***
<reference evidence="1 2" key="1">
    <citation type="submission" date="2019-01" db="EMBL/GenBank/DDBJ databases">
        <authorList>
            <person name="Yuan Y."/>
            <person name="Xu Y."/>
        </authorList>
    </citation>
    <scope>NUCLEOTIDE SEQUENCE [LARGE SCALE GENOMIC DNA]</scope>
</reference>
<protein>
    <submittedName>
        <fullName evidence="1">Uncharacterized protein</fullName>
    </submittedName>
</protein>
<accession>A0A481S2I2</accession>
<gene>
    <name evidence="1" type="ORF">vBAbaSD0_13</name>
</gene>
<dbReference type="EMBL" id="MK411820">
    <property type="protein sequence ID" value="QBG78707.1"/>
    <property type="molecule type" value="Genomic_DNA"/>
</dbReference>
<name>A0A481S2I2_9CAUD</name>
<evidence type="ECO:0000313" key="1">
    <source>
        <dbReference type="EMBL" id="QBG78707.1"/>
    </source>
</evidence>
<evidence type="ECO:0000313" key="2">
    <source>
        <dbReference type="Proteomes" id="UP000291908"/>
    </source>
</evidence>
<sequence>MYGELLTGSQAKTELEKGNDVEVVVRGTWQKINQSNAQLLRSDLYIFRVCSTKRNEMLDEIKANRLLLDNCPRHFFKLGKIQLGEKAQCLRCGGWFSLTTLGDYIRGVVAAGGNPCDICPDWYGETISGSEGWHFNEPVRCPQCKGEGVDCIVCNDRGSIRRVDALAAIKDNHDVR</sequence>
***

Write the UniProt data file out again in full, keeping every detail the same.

<reference evidence="1 2" key="1">
    <citation type="submission" date="2019-01" db="EMBL/GenBank/DDBJ databases">
        <authorList>
            <person name="Yuan Y."/>
            <person name="Xu Y."/>
        </authorList>
    </citation>
    <scope>NUCLEOTIDE SEQUENCE [LARGE SCALE GENOMIC DNA]</scope>
</reference>
<protein>
    <submittedName>
        <fullName evidence="1">Uncharacterized protein</fullName>
    </submittedName>
</protein>
<accession>A0A481S2I2</accession>
<gene>
    <name evidence="1" type="ORF">vBAbaSD0_13</name>
</gene>
<dbReference type="EMBL" id="MK411820">
    <property type="protein sequence ID" value="QBG78707.1"/>
    <property type="molecule type" value="Genomic_DNA"/>
</dbReference>
<name>A0A481S2I2_9CAUD</name>
<evidence type="ECO:0000313" key="1">
    <source>
        <dbReference type="EMBL" id="QBG78707.1"/>
    </source>
</evidence>
<evidence type="ECO:0000313" key="2">
    <source>
        <dbReference type="Proteomes" id="UP000291908"/>
    </source>
</evidence>
<sequence>MYGELLTGSQAKTELEKGNDVEVVVRGTWQKINQSNAQLLRSDLYIFRVCSTKRNEMLDEIKANRLLLDNCPRHFFKLGKIQLGEKAQCLRCGGWFSLTTLGDYIRGVVAAGGNPCDICPDWYGETISGSEGWHFNEPVRCPQCKGEGVDCIVCNDRGSIRRVDALAAIKDNHDVR</sequence>